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Shakespeare’s Son on Death Row?

This article from the Summer 1998 Shakespeare Oxford Newsletter gives an introduction and brief overview of researcher Peter Dickson's startling, provocative theory about the true political-historical context surrounding the publication of the First Folio, namely that the publication occurred in the midst of a major --but now all but forgotten-- historic event: the Spanish Marriage Crisis. Dickson makes a strong case that the First Folio publication project must have been connected with --and influenced by-- this political crisis. Such a connection --if borne out over time-- could change forever all Shakespearean scholarship (Stratfordian and anti-Stratfordian) on this critical period in English history.

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“Publish We This Peace…”

Roger Stritmatter illustrates the explanatory power of Peter Dickson's theory about the political context of the First Folio publication with this telling look at why --possibly-- Cymbeline appears as the last play in the First Folio, a circumstance that has puzzled scholars for decades and for which no good answer has ever been provided.

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“Bestow how, and when you list…”

Roger Stritmatter reports on a discovery he first made in 1990 about a connection between the Jaggard firm and the de Vere family, but which --up to now-- has never been published. As with Dickson's First Folio-Marriage Crisis theory, this discovery may also provide a crucial link in finally getting at the true circumstances behind the First Folio publication.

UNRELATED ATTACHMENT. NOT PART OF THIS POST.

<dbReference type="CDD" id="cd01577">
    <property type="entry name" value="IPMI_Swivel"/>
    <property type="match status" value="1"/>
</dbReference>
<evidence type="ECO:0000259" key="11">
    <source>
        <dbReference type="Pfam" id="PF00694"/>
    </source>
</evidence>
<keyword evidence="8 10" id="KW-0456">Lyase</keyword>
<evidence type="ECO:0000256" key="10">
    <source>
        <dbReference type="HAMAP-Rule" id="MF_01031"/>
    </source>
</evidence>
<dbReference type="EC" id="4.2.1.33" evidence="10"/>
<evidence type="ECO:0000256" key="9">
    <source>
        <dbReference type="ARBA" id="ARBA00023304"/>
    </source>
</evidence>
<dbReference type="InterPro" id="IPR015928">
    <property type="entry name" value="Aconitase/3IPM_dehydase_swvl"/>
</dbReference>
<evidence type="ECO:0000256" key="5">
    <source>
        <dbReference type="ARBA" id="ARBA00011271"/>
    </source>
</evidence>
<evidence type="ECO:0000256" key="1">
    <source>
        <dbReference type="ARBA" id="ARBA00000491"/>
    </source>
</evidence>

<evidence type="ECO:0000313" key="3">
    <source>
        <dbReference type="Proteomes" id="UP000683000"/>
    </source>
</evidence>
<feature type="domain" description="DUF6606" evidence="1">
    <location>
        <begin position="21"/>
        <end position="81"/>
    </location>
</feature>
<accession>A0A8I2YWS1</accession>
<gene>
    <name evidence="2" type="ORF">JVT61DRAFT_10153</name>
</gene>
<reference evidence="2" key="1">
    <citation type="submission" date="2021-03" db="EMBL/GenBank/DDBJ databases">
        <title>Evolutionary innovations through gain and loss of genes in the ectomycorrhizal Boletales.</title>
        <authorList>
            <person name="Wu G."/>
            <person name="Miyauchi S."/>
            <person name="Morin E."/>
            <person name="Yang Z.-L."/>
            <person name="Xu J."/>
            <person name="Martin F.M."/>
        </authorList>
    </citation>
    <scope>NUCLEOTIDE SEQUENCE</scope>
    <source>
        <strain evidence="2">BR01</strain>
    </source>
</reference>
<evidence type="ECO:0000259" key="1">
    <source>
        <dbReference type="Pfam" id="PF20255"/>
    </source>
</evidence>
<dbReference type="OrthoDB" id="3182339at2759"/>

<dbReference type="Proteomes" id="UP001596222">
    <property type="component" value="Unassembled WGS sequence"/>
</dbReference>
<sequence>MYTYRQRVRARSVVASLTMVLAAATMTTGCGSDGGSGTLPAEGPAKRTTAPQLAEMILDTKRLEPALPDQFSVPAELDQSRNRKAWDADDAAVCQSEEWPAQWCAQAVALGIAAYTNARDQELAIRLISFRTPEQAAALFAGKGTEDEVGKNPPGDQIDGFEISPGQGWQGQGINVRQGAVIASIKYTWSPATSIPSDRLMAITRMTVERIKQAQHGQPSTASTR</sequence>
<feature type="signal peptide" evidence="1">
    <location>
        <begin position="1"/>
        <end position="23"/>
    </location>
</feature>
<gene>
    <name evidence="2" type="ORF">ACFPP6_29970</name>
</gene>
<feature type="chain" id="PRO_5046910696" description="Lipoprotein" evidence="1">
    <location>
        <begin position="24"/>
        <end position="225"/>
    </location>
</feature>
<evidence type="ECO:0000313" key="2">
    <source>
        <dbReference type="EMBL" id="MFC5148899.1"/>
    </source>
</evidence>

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Henry Peacham on Oxford and Shakespeare

Is the scholar’s 1622 decision unimpeachable evidence for Oxford as Shakespeare? by Peter W. Dickson (© 1998) This article was first published in the Shakespeare Oxford Newsletter (Fall 1998). A note from the author to readers of this article. In ...

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The Queen’s Worm

The most frequently-asked question in the authorship debate is, "What difference does it [i.e. knowing who the true author is] make anyway?" A perfect example of the difference that knowing the truth can make is illustrated in this article by Richard Whalen -- adapted from his presentation at the 1998 Edward de Vere Studies Conference. Whalen takes a small scene from Antony and Cleopatra and brings it to new life with the simple observation that in French the word for worm is "ver."

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